KNOXVILLE, Tenn. (WATE) — The Knoxville Area Chapter of the American Red Cross is helping one man become a part of history following new guidelines set by the Food and Drug Administration.
The new guidelines set by the FDA allow gay and bisexual men to donate blood. Before the change, donor eligibility policies were based on sexual orientation.
“I’m a first-time blood donor for the American Red Cross and I am also a gay male giving a blood donation today,” said Doctor Joe Stabb who is a professor at the University of Tennessee.
Stabb can now add blood donor to his resume. He’s one of the first openly gay men able to donate in East Tennessee.
“That is significant because a year ago the FDA changed its rulings from an old law in 1979 that barred gay men from giving blood,” Stabb explained.
The old policy was made in the middle of the AIDS epidemic.
Stabb said he was made aware of the law when he was still a teenager.
“I was 18. I was still in high school and there was a blood drive in the high school. I wanted to give blood. I was unaware at the time of the policies set by the federal government, and I went to give blood and I was told that I was unable to,” said Stabb.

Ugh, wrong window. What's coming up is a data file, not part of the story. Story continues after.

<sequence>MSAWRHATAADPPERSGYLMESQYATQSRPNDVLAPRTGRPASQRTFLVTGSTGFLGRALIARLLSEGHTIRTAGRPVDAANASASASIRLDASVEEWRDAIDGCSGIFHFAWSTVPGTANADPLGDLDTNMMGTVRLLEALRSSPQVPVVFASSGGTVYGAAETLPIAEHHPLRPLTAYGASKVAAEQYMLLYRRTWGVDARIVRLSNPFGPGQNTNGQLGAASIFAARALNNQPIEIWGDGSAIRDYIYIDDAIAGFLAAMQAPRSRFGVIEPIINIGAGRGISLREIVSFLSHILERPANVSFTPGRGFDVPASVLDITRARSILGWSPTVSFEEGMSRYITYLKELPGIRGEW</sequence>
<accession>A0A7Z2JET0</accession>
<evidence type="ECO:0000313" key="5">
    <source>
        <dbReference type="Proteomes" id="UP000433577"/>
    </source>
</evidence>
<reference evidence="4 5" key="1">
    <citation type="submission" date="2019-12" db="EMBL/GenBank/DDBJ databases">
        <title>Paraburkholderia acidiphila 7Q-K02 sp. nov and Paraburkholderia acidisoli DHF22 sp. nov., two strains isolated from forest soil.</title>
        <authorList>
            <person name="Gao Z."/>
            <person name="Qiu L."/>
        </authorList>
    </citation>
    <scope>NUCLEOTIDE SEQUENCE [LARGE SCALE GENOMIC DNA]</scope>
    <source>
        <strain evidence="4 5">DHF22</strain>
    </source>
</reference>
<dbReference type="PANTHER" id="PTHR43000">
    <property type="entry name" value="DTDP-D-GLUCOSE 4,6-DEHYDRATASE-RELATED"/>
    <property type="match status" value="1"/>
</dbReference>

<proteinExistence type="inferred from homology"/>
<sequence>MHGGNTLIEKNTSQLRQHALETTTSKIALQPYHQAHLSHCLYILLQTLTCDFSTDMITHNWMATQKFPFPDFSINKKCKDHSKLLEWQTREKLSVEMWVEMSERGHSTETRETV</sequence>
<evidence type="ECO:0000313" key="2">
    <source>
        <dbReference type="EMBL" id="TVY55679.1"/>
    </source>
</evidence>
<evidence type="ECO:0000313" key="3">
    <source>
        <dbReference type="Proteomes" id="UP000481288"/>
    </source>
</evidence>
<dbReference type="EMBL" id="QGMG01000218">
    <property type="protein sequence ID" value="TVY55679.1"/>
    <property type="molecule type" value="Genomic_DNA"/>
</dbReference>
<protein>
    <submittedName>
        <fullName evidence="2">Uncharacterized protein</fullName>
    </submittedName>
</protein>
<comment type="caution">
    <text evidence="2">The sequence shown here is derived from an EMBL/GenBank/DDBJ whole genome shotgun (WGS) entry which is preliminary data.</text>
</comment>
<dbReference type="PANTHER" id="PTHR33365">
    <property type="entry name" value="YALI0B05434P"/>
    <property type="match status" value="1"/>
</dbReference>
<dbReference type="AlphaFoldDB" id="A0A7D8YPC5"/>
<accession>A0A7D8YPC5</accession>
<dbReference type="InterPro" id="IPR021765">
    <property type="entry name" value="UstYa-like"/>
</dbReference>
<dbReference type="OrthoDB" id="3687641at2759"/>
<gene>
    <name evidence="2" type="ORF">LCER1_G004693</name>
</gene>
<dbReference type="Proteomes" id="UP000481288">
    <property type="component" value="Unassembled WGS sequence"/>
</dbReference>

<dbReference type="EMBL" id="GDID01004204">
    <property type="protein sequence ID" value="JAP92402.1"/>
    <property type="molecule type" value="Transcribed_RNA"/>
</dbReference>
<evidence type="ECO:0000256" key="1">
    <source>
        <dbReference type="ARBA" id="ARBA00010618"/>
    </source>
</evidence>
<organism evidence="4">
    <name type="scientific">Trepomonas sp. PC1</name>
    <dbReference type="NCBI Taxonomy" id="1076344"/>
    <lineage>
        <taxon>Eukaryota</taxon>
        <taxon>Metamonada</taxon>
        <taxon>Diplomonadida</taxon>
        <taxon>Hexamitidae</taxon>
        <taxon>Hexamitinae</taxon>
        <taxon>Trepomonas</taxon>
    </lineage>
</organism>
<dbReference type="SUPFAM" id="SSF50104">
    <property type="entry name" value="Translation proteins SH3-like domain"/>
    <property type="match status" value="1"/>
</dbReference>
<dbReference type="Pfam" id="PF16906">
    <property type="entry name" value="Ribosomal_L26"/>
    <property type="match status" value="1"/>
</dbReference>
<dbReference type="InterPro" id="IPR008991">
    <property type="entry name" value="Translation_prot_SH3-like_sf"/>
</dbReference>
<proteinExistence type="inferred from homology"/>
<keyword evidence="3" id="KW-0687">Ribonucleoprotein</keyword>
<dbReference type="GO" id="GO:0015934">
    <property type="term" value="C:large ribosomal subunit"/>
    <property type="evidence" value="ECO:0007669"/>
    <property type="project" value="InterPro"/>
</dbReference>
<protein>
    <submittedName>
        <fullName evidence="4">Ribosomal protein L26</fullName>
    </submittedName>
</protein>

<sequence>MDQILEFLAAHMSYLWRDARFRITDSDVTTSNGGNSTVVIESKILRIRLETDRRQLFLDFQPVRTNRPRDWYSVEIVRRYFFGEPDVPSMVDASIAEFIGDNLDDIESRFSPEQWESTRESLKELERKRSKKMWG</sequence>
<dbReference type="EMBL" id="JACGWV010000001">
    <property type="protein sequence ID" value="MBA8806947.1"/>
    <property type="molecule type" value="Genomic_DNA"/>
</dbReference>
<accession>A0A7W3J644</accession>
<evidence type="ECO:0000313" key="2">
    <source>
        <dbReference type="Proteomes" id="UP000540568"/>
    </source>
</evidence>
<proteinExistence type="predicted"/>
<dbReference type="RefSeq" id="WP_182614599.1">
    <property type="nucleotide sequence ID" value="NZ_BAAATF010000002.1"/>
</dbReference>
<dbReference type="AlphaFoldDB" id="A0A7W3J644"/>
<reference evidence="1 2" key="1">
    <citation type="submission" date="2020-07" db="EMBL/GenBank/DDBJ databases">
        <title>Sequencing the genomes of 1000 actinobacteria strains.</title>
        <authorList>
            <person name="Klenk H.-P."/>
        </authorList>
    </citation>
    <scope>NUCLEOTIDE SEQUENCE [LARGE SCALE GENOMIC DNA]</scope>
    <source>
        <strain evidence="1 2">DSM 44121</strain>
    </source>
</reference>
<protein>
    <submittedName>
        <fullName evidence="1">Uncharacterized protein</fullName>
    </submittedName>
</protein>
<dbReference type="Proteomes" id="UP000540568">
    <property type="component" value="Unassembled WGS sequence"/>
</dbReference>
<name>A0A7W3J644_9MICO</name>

He adds that at the time, the experience was upsetting, but since then he’s found other ways to donate to the Red Cross. However, he’s always hoped someday the guidelines would change.
“We really want to be able to include as many people as we can. We don’t ever want to shut the doors on anybody. Red Cross is here for anybody,” said Julie Byers with the American Red Cross.
The American Red Cross was a huge advocate for having the guidelines changed.
“Anytime we can open up and expand our donor pool, that’s just a great thing because we need more people to come donate,” stated Byers.
While this is Stabb’s first time giving blood, he said it won’t be his last, and he hopes others will follow.
“I’m trying to encourage others, no matter what your lifestyle is, or your gender identity is, to be able to give what you can,” he said.
The American Red Cross said all of its blood supplies go through rigorous testing before it’s sent out. They continue to experience a national blood and platelet shortage and hope this change will bring in new donors.